Winning Poster Design

The Diversity Network Fashion Forum 2018 Poster Design

Congratulations to Heriot Watt University, year 2 Graphic Design student Sophie Irving, who won our student competition for the Diversity Network Fashion Forum 2018 final poster artwork. We are absolutely delighted with the design! The poster will now be distributed to promote our upcoming roster of events. We are excited to announce the following participants in the series of talks which will be held as part of the weeks’ activities;

Caryn Franklin; Fashion Expert and Professor of Diversity

Teatum Jones; pioneering London Design Duo and advocators of diversity within fashion

Haute Baso; Rwandan ethical fashion collective

The British Council

Lina Plioplyte; Director of ‘Advanced Style’ fashion docufilm

Campbell Addy; Fashion Photographer

Ib Kamara; Fashion Stylist

Debra Bourne; Founder of All Walks Beyond the Catwalk

Daphne Selfe; ‘the world’s oldest supermodel’

Kelly Knox; Fashion model and passionate advocate for diversity and disability in fashion

Emmanuel de Lange; Head of Models Network at Equity

The British Fashion Colleges Council

Diversity showcased at the National Museum of Scotland

We are delighted to be part of the National Museum of Scotlands’ new Fashion Design gallery. On behalf of the Museum, video production company Yoho Media came to visit our Fashion department last year to speak to students and staff about their work. The result is a poignant short film which demonstrates the importance of diversity as embedded in our programme. The film also includes many industry figures voicing their views on the subject. The new gallery is one of 10 new galleries unveiled in the museum this summer and tells the story of fashion from 18th century court dresses to contemporary catwalk. The film will be part of the exhibit indefinitely; visit and be inspired.

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Diversity NOW! 2016 Edinburgh College of Art Shortlisters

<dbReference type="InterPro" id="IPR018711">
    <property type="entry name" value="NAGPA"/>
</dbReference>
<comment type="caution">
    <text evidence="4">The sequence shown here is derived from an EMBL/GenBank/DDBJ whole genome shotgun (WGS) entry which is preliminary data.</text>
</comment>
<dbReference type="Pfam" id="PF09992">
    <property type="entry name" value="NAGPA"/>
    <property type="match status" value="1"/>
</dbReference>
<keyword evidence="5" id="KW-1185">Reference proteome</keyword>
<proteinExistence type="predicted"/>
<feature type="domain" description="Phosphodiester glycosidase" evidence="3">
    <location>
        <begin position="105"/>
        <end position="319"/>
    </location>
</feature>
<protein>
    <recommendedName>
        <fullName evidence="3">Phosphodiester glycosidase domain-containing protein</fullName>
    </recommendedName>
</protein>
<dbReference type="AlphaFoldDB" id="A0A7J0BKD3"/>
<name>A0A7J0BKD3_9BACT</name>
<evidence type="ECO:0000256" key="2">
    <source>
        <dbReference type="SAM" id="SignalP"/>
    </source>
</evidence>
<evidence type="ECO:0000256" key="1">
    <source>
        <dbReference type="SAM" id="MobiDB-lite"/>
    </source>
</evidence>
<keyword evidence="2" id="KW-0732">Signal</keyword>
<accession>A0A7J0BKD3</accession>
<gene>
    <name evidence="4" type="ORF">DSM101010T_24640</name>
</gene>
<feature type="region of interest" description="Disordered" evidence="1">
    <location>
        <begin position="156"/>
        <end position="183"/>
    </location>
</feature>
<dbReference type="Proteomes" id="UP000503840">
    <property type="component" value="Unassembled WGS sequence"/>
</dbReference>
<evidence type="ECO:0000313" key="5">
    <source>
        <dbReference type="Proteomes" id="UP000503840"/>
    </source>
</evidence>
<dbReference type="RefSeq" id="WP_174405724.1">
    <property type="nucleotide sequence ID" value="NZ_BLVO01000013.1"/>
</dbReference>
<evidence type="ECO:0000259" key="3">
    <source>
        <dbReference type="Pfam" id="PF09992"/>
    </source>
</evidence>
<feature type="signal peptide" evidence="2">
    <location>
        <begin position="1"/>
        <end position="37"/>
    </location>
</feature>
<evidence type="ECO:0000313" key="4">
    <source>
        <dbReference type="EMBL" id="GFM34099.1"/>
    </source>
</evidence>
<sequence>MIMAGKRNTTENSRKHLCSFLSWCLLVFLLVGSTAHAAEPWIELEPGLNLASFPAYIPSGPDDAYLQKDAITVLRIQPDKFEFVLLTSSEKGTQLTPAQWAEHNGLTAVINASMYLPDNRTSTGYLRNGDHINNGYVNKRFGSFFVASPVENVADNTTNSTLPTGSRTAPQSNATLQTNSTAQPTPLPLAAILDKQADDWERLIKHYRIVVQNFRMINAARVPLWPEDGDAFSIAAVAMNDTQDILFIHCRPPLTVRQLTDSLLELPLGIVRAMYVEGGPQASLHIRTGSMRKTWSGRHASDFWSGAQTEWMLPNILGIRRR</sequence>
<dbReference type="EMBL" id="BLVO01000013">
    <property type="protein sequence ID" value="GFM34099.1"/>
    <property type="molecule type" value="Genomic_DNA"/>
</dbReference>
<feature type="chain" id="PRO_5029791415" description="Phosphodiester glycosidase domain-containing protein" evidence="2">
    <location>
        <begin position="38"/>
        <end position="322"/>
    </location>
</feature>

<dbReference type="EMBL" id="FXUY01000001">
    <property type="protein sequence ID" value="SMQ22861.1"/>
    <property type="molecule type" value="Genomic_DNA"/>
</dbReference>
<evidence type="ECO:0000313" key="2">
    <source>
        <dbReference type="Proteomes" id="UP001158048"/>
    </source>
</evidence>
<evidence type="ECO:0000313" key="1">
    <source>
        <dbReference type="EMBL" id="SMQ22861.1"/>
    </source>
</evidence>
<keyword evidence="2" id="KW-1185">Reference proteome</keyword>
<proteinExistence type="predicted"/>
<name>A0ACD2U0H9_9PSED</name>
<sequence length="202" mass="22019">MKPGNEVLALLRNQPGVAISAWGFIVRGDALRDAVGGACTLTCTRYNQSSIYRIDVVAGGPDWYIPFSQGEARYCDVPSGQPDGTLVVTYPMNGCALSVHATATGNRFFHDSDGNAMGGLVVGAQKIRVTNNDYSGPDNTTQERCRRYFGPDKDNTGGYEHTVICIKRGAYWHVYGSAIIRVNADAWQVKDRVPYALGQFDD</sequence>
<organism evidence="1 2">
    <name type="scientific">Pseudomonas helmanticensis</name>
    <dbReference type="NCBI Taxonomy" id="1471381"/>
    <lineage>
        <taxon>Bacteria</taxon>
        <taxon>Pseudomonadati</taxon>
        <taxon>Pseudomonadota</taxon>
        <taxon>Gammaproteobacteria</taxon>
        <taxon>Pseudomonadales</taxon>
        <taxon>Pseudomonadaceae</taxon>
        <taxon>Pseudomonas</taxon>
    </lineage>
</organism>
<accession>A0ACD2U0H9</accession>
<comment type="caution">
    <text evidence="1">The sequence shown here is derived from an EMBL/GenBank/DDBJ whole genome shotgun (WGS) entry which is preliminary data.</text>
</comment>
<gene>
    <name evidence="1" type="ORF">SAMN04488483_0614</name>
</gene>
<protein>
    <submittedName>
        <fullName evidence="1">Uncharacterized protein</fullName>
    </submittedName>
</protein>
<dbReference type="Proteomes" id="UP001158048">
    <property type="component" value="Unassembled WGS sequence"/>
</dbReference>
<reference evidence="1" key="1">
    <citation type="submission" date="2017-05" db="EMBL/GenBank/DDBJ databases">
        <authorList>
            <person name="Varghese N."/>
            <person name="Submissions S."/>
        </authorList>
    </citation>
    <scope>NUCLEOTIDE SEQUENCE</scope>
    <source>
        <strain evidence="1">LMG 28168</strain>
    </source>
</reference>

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3 Edinburgh College of Art students have been nominated as runners up in this years All Walks Beyond the Catwalk competition, in association with I-D on line. Graduate student Rhys McKenna’s dynamic menswear design won him a nomination for the Garment Design category. Rhys’ collection went onto win second place for the Technology Award at Graduate Fashion Week.

Also in the Garment Design category is 2nd year student Marta Kazmierczak. Marta’s design was inspired by her muse, Cece, and reflects her identity and cultural heritage. Marta states her thoughts behind the importance of diversity; “There is a standard in the fashion industry and in the media. The stereotype of a model is white, blonde and 6 ft tall. Many people are made to feel uncomfortable in who they are, because the society tends to put people into categories. Fashion campaigns, advertisements and magazines often fail to equally represent people of various ethnicities. Everyone should celebrate their uniqueness and all the things that make them different from other people..”




Alanna Hilton, also a second year student, was shortlisted in the Graphic Design category for her powerful poster which responds to the idea of ‘expiry dates’ that is placed on women within fashion and the media. Here is an extract of an interview Alanna gave to DiversityNOW blog Editor, Ellir;